Inside the kitchen of Amy Rosen, Toronto cookbook author and owner of Rosen’s Cinnamon Buns
When Amy Rosen bought this Little Portugal home 15 years ago, it was divided into a triplex. As a freelance journalist (and now cinnamon bun maker), Rosen never imagined that she’d be able to afford to renovate her income property and take over the main floor. However, shortly after receiving a $42,000 payout from a copyright case, Rosen began knocking down walls and adding French doors. In its previous life, the long and narrow main floor had been a dour rental apartment. After designer Cameron MacNeil was done with it, the kitchen was bright and airy, mixing modern minimalism with mid-century elements.
Now that Rosen has enough counter space to work comfortably, she develops recipes for magazines and cookbooks, and she has more than enough space for entertaining. Since renovating, she’s hosted a bunch of dinner parties, though she’s most thrilled that she can accommodate 20 guests at her second-annual Passover seder. (With a little creative angling of tables and chairs, everyone fits!) Rosen’s favourite feature of her new kitchen is the Jenn-Air gas range. “You know you’ve made it when you have a gas stove,” Rosen says.
Rosen starts her day with half a Montreal bagel smeared with Jif peanut butter. “I’ve never been one of those people who doesn’t eat breakfast,” Rosen says, though she only recently became a coffee drinker. For most of her adult life, Rosen worked as a freelancer, which meant waking up when she wanted to. It was only after she took an office job editing at House & Home that she finally understood the importance of coffee. Now, she starts every morning with a shot of Ezra’s Pound espresso, which she enjoys as a latte. Rosen eats healthy when she’s at home and indulges when she goes out. For lunch she’ll usually snack on whatever recipes she’s developing that day, or she’ll make a salad—nothing too heavy. Dinner almost always involves a reservation somewhere. Some of her favourite meals recently have been at Honest Weight, Carmen, Byblos and Boralia.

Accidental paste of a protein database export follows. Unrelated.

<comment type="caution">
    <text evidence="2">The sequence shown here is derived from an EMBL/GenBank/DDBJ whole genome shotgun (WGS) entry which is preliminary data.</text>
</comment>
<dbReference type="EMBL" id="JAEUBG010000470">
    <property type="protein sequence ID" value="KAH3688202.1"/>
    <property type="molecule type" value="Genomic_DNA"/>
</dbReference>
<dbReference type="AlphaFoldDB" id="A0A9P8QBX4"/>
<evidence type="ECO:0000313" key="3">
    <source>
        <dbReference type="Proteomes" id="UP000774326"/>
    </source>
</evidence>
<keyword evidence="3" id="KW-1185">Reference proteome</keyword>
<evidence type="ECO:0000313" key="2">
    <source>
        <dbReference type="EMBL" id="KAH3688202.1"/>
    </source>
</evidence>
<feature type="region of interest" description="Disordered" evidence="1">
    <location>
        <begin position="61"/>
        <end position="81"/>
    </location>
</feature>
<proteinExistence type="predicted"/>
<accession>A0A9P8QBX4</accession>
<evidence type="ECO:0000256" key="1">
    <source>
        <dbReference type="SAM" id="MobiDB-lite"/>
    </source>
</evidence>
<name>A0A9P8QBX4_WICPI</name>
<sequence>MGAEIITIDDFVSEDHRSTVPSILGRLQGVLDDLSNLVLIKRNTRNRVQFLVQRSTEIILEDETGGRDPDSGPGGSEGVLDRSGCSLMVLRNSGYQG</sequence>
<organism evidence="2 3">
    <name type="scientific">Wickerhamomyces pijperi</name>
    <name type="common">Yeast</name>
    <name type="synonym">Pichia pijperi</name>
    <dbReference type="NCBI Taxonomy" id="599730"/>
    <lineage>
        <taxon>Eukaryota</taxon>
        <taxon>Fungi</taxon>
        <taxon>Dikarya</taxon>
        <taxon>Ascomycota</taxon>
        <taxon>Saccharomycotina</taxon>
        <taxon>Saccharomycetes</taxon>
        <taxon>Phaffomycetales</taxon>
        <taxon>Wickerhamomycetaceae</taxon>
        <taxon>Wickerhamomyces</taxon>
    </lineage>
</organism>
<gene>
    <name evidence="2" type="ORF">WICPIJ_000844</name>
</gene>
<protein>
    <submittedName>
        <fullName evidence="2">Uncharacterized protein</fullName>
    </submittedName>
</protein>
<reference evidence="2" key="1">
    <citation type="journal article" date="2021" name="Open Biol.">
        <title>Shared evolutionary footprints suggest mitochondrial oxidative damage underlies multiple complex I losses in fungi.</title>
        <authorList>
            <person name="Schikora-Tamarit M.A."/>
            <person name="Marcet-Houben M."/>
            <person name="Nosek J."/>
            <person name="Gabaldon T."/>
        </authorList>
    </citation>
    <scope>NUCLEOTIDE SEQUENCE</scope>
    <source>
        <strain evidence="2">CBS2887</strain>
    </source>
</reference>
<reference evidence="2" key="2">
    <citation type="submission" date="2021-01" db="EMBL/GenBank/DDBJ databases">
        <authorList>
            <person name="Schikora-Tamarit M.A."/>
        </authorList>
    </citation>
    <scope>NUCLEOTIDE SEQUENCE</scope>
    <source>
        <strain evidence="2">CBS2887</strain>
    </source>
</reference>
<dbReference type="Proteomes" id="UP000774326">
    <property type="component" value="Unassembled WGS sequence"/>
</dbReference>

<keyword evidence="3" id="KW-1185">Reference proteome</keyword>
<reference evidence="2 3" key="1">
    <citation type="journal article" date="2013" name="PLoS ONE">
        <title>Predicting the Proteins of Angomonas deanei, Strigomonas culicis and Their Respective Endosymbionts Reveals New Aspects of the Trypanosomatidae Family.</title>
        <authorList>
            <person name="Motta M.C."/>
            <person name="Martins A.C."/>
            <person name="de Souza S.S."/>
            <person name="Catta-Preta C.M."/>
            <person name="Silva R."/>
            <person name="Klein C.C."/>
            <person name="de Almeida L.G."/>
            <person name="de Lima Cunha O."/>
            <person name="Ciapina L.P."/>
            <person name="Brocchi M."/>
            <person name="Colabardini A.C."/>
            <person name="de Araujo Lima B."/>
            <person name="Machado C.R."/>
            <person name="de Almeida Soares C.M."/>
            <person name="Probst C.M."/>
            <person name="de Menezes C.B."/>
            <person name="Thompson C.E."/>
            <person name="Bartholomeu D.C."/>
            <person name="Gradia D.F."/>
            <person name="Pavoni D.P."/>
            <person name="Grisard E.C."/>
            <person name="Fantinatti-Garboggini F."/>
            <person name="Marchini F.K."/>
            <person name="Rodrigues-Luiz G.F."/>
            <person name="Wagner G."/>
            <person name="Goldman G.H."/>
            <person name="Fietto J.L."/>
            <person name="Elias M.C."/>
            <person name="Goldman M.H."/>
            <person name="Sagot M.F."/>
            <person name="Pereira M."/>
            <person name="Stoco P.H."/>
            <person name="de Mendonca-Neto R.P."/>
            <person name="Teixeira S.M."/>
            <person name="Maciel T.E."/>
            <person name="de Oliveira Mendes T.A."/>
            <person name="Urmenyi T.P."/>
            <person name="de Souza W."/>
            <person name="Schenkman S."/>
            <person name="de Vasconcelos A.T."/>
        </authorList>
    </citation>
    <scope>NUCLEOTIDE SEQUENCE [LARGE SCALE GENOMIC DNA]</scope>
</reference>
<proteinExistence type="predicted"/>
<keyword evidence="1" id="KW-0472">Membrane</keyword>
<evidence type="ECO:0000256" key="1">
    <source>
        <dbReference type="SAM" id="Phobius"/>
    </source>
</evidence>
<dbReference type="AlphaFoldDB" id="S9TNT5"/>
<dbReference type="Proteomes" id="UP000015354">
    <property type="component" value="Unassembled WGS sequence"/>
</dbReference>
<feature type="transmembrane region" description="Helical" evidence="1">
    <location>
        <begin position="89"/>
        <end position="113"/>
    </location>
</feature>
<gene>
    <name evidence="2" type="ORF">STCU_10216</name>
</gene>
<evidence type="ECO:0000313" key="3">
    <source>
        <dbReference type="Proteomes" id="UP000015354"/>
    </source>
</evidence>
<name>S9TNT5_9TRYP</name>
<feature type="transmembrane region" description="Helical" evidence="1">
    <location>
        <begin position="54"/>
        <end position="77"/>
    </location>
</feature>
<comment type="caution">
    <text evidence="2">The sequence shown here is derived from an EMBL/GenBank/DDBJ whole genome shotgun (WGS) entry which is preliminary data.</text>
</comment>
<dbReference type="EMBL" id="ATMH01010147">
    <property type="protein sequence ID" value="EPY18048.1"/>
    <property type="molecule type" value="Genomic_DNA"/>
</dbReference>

“I’m into the path of least resistance,” says Rosen when pressed about her shopping habits. She gave up her car a few years ago, so she values proximity when doing grocery runs. For veggies and fruit, she’ll hit up the green grocers on College. Weekly trips to farmers’ markets (Trinity Bellwoods or Dufferin Grove) yield in-season produce, cheese from Montforte and fresh-cut flowers. For meat, Rosen is a Sanagan’s fan, though she gets her brisket from Grace Meat (“I keep it old school with that”). For seafood, she hits up The Fish Store on College. “It’s a two-fer: Their fish is super fresh and I get a sandwich while I’m there,” she says. For bread, she divides her carb intake between Blackbird Baking Co. and Prairie Boy.
For Hanukkah, Rosen’s mom takes delight in buying her kids the most ridiculous single-use kitchen gadgets she can find. Previous years have yield avocado scoops and corn strippers. Rosen just shakes her head. “All you usually need is a knife and a spoon, which is why I don’t have lots of kitchen toys,” she says:
Rosen has been collecting these whimsical Alessi pieces for the past 20 years. At this shoot she realized some of her collection had disappeared:
This tea set was purchased at a Design Exchange auction:
Rosen doesn’t use cookbooks as guides, instead she looks through them for inspiration—except for baking recipes, which she follows to the letter. For books, she’ll browse the selection at Type:
And speaking of books, here’s her newest: